This reading seminar takes a synthetic look back over the last century of debates on art history, aesthetics and politics, against the backdrop of the relationships between these discussions and contemporary social and political transformations. Chronologically, the seminar gets under way with the emergence of debates on art practice and culture in interwar Europe. From a critical perspective, it analyses how art theory and historiography drew from Marxism, psychoanalysis, sociology and social history, structuralism and post-structuralism, critical postmodernism and feminism.

However, the seminar does not blindly follow the chronological order of the issues under consideration. Sessions are organised independently by subject matter, although they will steadily build on previous ones throughout. For example, our analysis of the theories of the production of subjectivity that emerged from the epistemological cracks of May 1968 will lead us to retroactively observe that Walter Benjamin’s theses on the work of art in the age of mechanical reproduction contain a hidden materialist theory on the construction of the subject-spectator.

Each two-hour session will begin with a presentation lasting between 20 and 40 minutes, followed by a debate open to all participants. All participants at any given session are expected to have read the set texts.

In this first part of the seminar, comprising seven sessions, we shall read texts by the following authors: Theodor W. Adorno, Walter Benjamin, Pierre Bourdieu, Bertolt Brecht, Benjamin H. D. Buchloh, Peter Burger, T. J. Clark, Douglas Crimp, Guy Debord, Rosalyn Deutsche, Hal Foster, Néstor García Canclini, Clement Greenberg, Félix Guattari, Brian Holmes, Fredric Jameson, John Jordan, Christina Kiaer, Rosalind E. Krauss, Kate Linker, Lucy Lippard, Ana Longoni, Oscar Masotta, Laura Mulvey, Linda Nochlin, Craig Owens, Griselda Pollock, Gerald Raunig, Martha Rosler, Allan Sekula, Jaime Vindel and Ana Vidal.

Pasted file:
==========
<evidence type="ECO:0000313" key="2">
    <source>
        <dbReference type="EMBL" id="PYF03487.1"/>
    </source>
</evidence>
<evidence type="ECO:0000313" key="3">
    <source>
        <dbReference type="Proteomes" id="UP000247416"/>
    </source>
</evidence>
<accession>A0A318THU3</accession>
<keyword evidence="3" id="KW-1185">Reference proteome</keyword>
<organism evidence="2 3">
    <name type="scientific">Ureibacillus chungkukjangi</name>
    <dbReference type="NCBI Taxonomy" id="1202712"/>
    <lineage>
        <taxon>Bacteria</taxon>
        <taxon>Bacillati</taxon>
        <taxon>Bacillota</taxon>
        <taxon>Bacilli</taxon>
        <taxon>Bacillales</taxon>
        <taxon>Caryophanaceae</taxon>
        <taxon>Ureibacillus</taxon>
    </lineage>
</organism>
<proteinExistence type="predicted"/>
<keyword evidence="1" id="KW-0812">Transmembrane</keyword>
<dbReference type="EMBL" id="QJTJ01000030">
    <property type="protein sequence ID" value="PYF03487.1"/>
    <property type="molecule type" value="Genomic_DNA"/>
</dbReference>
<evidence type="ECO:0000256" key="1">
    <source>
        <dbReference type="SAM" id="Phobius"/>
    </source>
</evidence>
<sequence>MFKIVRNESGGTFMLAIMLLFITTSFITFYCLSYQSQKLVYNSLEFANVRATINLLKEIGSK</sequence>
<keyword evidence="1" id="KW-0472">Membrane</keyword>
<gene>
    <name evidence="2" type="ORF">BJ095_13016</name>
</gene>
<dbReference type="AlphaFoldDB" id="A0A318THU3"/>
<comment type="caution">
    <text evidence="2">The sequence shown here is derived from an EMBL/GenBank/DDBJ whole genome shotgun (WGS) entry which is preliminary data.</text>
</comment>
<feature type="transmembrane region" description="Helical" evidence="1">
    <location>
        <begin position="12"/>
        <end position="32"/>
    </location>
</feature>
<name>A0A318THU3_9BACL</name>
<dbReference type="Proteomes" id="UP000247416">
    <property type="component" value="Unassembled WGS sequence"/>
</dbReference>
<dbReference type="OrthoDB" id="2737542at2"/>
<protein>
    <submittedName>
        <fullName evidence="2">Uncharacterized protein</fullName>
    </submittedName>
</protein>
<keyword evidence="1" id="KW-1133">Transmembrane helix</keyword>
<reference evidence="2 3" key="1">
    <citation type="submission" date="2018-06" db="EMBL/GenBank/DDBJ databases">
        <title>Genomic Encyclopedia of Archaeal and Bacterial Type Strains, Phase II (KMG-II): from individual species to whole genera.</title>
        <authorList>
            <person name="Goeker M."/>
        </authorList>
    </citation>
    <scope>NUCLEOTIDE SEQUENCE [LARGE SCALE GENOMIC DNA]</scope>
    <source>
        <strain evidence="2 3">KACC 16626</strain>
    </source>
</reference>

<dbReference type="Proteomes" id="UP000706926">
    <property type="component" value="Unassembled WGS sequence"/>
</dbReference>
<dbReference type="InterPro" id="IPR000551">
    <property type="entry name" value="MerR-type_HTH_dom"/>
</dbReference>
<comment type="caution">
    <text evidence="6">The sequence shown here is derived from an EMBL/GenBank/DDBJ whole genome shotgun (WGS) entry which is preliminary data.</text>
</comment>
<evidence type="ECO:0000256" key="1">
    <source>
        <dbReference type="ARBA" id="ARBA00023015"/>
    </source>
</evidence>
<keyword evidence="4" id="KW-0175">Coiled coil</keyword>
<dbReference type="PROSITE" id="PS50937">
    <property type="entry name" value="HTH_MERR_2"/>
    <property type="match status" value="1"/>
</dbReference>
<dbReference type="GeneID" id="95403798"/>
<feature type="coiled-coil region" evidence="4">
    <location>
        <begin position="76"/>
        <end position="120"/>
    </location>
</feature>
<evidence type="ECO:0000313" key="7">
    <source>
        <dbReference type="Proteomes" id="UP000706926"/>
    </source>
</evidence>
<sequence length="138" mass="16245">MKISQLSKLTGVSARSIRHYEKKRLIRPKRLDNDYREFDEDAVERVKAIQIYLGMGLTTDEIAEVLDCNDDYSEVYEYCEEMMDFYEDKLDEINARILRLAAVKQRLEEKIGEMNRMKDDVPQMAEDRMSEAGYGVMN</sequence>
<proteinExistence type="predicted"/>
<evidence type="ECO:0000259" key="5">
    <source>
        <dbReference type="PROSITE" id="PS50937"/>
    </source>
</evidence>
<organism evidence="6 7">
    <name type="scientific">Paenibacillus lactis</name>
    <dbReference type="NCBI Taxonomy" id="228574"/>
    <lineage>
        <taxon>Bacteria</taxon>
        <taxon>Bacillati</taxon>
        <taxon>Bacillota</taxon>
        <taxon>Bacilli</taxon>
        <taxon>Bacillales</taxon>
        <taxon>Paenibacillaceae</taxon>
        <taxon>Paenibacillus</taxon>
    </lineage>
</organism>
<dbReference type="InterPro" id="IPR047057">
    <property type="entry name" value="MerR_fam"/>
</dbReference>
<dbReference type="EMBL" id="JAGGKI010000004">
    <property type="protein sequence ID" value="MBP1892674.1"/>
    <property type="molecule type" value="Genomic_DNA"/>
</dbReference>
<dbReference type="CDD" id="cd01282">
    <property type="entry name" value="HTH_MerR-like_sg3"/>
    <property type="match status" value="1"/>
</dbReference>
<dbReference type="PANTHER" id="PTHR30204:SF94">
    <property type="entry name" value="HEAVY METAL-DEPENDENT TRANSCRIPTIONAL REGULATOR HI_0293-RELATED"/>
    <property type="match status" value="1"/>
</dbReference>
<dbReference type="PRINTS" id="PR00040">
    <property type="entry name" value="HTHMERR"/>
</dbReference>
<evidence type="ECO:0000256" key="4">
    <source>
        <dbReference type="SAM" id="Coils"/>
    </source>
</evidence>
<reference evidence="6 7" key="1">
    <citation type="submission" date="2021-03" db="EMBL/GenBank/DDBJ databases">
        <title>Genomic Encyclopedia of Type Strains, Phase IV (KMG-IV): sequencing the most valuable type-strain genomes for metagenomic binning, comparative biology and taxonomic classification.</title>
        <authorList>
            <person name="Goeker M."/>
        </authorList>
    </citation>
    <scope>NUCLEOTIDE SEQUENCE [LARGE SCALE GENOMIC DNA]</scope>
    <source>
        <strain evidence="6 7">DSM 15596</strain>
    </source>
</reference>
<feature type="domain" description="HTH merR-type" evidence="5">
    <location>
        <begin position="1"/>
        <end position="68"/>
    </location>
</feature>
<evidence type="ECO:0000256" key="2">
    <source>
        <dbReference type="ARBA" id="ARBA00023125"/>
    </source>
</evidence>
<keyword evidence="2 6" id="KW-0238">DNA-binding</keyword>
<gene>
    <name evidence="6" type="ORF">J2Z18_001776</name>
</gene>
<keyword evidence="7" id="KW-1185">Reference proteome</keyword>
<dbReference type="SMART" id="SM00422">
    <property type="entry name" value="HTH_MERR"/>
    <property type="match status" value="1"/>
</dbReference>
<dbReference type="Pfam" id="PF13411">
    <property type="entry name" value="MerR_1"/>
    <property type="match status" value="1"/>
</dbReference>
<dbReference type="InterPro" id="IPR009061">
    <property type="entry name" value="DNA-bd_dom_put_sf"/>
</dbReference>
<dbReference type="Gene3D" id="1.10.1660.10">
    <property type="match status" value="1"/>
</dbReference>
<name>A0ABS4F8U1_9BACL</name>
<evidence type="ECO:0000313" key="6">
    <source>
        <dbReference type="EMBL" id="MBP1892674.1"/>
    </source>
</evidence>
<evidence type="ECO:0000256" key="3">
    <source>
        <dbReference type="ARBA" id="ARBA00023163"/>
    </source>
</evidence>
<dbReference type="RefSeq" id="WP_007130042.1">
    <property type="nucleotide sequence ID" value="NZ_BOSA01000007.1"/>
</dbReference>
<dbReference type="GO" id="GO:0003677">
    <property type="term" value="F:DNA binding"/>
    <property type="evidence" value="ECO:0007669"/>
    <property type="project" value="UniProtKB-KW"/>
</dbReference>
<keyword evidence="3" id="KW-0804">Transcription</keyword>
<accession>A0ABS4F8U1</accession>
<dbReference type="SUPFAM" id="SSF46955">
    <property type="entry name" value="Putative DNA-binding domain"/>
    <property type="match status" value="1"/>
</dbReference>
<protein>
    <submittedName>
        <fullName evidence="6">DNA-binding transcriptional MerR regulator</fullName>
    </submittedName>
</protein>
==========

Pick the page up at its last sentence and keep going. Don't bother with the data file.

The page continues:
Part of the “Political Imagination and Criticism of Institutions” course on the MACBA’s Independent Studies Programme (PEI).

Marcelo Expósito has taught and presented his art work at a number of institutions in Europe and Latin America, including for MACBA’s Independent Studies Programme (PEI), which he helped set up in 2006; the Universitat Pompeu Fabra and Escola Elisava, in Barcelona; the Universidad de Buenos Aires and the Universidad de la Plata, in Argentina, and the Museo Universitario de Arte Contemporáneo (MUAC) at UNAM, in Mexico. He was cofounder and coeditor of Brumaria magazine and has written or edited, as sole or joint author, a number of books on critical theory, cultural activism and the history of the avant-gardes, including Modos de hacer. Arte crítico, esfera pública y acción directa (2001), Producción cultural y prácticas instituyentes (2008), Los nuevos productivismos (2010), Walter Benjamin, productivista (2013) and Conversación con Manuel Borja Villel (2015), as well as specialist works on Pere Portabella, Chris Marker and Tucumán Arde. He recently published Discursos plebeyos, a compilation of his political speeches made between early 2016, when the newly elected deputies from the parties that had emerged out of grassroots movements took up their seats in the Spanish parliament, and mid-2018, when Mariano Rajoy’s government was ousted after losing a no-confidence motion in the Spanish parliament.